Playwright Evelina Fernandez has written a trio of plays about the Mexican American experience. Faith dealt with a family in Jerome, Arizona during World War II. Hope explored some members of that family living in Phoenix in the early 1960s and experiencing the Cuban Missile Crisis and the assassination of President Kennedy. Charity found some descendants in Los Angeles in 2005 dealing with the death of the beloved Pope John Paul II. The Latino Theater Company is currently presenting all three plays under the umbrella title of A Mexican Trilogy: An American Story at the Los Angeles Theatre Center. The plays are divided into parts A (Mexican Revolution to Cuban Missile Crisis) and B (assassination of JFK to Pope John Paul II). Jose Luis Valenzuela directed a dozen actors playing various roles throughout the nearly century of storytelling.
The family saga begins during the Mexican Revolution in 1915. Young Esperanza confesses her love for the parish priest and he returns her ardor. To avoid scandal they flee across the border. The time shifts to 1940’s and the copper mines of Arizona. Silvestre (Sal Lopez), the former priest, is now a union organizer while his wife (Lucy Rodriguez) strictly raises their three teenage daughters. The daughters stage a rebellion of their own as they want to participate in a radio talent show, singing like their idols The Andrew Sisters. The oldest, Faith (Esperanza America) is the most rebellious and runs off to Los Angeles to pursue her dream as a singer. Charity (Ella Saldana North) becomes an unwed mother when her soldier boyfriend is killed in action. After Silvestre is forced to return to Mexico by the mine owners, Esperanza and Charity move to Los Angeles to be with Faith. Youngest daughter Elena (Olivia Cristina Delgado) marries Charlie (Xavi Moreno). The trio sounds great and the songs are seamlessly intertwined into the story. It’s an interesting look at the assimilation of Mexican immigrants into American society.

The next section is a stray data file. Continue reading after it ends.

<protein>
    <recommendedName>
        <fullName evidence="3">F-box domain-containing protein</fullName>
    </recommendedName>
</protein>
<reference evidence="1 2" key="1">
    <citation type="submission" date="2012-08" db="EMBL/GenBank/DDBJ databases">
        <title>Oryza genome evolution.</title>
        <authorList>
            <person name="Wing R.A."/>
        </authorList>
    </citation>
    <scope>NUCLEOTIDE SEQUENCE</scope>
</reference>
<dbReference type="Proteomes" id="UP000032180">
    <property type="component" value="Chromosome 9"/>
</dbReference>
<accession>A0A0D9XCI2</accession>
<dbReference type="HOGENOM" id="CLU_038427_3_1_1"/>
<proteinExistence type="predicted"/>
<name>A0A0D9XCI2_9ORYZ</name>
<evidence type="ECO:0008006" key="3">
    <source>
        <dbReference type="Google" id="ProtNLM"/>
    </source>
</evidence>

Hope unfortunately comes across as a really bad TV sitcom. Elena and Charlie (now played by Geoffrey Rivas) are living in Phoenix and raising four unruly, wise-cracking teenagers. Charlie is a philanderer and it is an unhappy home. Daughter Betty (Olivia Cristina Delgado) has a crush on JFK and fantasizes phone calls with him and Fidel Castro as she negotiates an end to the Cuban Missile Crisis. The cast perform some early 1960s rock and roll numbers but here they don’t really fit into the action; rather they seem to take the place of TV commercials. The writing degenerates to very unfunny sitcom situations. The only Mexican element is Charlie’s election as president of the local Mexican organization in Phoenix.
Los Angeles Theatre Center, 514 S. Spring St. in Los Angeles. Ends Oct 9. 866-811-4111 or www.thelatc.org